Generally, transmission line filters utilize a number of interdigitated quarter-wave length resonators to provide the desired passband for a specified selectivity. However, the specified selectivity may also be achieved by tuning a transmission zero produced by capacitive coupling of the quarter-wave resonators which are formed in a combined arrangement on the filter substrate. Conventionally, the transmission zero frequency is tuned by controlling the capacitive coupling between the resonators by means of varactors which have one terminal coupled to the open ends of each of the quarter-wave resonators and voltage at their other terminals which are coupled to each other. In this arrangement, the DC ground path for the varactors are provided through the grounded end of the quarter-wave resonators. This arrangement, however, requires many varactors and a larger transmission line structure specially when lower frequency pass band filters in UHF and VHF bands are needed. Therefore, it is desired to provide a simple, highly-selective, passband filter.

SUMMARY OF THE INVENTION

Briefly, according to the invention, a transmission line filter is provided which includes a first resonator having open ends and a second resonator being coupled thereto. The first resonator includes a terminal for receiving a control voltage. A varactor is coupled between the first resonator and the second resonator such that the control voltage sets the voltage potential across the varactor.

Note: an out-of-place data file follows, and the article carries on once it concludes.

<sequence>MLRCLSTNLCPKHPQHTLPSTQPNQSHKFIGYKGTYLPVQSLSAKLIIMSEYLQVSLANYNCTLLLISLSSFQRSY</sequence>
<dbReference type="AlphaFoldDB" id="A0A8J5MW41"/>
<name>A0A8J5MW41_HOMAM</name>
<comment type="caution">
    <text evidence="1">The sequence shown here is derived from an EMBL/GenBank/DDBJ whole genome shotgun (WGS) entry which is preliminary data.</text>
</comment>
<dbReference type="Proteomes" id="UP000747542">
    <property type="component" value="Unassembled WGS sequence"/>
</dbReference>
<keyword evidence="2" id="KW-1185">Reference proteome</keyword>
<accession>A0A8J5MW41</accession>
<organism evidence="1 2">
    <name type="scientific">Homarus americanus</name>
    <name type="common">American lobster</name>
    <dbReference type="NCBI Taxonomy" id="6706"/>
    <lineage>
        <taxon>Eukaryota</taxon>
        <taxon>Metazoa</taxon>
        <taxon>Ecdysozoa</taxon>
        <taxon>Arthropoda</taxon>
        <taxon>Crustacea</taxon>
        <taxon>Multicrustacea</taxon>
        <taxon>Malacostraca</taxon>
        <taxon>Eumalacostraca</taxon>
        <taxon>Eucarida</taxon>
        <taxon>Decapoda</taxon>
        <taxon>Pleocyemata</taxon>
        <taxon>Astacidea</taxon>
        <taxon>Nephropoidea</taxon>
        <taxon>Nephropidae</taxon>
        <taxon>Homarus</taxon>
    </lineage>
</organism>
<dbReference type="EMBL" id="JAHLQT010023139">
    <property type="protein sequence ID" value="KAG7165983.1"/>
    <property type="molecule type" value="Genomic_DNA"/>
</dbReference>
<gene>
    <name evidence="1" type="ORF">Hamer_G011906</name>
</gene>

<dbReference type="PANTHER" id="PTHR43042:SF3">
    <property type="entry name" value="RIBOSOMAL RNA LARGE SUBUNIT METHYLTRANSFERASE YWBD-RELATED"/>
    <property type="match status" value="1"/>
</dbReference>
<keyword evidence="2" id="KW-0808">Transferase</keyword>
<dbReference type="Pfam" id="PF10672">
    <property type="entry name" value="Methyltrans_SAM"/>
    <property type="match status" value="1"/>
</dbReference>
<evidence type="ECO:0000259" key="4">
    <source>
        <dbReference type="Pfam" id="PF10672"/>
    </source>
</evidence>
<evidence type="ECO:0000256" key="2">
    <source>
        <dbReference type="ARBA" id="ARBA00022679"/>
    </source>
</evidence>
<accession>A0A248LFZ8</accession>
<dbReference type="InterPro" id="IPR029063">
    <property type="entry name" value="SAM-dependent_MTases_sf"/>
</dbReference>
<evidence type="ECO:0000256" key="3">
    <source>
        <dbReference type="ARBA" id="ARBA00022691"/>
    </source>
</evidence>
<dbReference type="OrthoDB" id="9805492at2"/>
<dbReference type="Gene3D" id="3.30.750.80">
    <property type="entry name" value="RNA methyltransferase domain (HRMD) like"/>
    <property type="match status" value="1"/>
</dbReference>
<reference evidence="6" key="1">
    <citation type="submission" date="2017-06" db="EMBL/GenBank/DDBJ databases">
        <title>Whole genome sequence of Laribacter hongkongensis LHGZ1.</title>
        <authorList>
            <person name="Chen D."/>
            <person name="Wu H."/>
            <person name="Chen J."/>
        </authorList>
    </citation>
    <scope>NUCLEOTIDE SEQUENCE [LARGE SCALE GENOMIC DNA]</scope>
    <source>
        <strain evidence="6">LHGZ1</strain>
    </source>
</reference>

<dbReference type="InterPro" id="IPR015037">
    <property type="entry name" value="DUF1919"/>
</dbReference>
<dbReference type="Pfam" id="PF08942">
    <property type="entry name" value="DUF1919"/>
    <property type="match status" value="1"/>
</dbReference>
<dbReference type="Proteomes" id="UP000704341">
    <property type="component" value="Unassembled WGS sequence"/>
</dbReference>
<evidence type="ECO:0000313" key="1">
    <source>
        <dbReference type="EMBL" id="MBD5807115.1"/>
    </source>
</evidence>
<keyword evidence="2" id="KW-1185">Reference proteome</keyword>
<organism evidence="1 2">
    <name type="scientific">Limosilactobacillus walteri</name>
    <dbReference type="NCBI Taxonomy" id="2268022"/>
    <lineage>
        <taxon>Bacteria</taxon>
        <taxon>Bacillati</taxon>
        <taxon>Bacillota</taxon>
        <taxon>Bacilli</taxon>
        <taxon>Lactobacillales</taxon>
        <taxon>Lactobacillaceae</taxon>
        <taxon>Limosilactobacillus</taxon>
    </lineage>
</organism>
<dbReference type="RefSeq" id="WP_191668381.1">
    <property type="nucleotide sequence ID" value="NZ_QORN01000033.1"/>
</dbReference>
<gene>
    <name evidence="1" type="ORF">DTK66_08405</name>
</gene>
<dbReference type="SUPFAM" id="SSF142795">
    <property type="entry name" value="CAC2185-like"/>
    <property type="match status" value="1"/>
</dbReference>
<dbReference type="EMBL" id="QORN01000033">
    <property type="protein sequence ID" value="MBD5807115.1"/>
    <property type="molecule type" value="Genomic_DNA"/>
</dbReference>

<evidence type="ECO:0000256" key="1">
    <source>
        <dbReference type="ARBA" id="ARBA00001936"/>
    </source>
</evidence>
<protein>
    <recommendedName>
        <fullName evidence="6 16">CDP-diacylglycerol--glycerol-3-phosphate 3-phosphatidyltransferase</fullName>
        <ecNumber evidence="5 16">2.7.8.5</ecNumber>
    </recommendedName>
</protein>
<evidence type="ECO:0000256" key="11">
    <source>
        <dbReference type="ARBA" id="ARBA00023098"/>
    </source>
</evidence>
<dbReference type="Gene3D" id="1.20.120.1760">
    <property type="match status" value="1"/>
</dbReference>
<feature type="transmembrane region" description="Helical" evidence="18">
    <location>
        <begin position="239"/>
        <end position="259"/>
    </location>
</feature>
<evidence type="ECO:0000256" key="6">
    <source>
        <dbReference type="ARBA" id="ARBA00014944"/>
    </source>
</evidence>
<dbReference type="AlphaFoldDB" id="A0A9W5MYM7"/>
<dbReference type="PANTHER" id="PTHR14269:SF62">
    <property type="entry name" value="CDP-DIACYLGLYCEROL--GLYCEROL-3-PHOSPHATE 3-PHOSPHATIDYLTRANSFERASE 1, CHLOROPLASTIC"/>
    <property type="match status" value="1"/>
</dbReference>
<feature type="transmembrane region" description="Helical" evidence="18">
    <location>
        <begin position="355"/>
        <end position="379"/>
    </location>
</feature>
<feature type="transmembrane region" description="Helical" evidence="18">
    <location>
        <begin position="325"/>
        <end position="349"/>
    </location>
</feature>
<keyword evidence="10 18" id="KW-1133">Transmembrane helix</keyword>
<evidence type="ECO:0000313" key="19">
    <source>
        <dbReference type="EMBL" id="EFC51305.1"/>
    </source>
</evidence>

BRIEF DESCRIPTION OF THE DRAWINGS

FIG. 1, is an isometric view of one embodiment of the transmission line filter of the present invention.

FIG. 2, is an isometric view of another embodiment of the transmission line filter of the present invention.

FIG. 3 is a graph of frequency response of the transmission line filter of FIG. 1.

FIG. 4 is a block diagram of a radio transceiver which utilizes the transmission line filter of FIG. 1.

DETAILED DESCRIPTION OF THE PREFERRED EMBODIMENT

Referring to FIG. 1, a transmission line structure, comprising a microstrip filter 100, includes a substrate 130 made of a suitable dielectric material. The substrate 130 has a conductive ground plane 132 disposed on a major bottom surface and a first resonator 110 and a second resonator 120 disposed on a major top surface. In this embodiment, the first resonator 110 comprises a conductive runner 112 having open ends 118; wherein the ground plane 132 provides the opposing conductive surface. The first resonator 110 is sized to behave as a half-wave resonator at a resonant frequency in which the two ends comprise the peak desired radio frequency (RF) voltage points. It is well known that at the center of an open end half wave resonator, such as the first resonator 110, exist an RF node at which zero potential exists at the resonant frequency. Preferably, the substrate 130 includes two areas of reduced thickness forming pockets 114 and 115, with the conductive runner 112 extending at least into these areas. At the pockets 114 and 115, the conductive runner 112 is more closely spaced to the ground plane 132; thereby providing increased capacitance and decreased inductance per unit length. The pockets 114 and 115, therefore, making the first resonator 110 capable of operating at low frequencies without the size requirement of conventional resonator designs. A first RF tap 113 is positioned along the length of the conductive conductive runner 112 where a proper impedance is presented by the first resonator 110 to external circuitry. As is well known, depending upon application, the first RF tap 113 may be used as an input or an output RF terminal.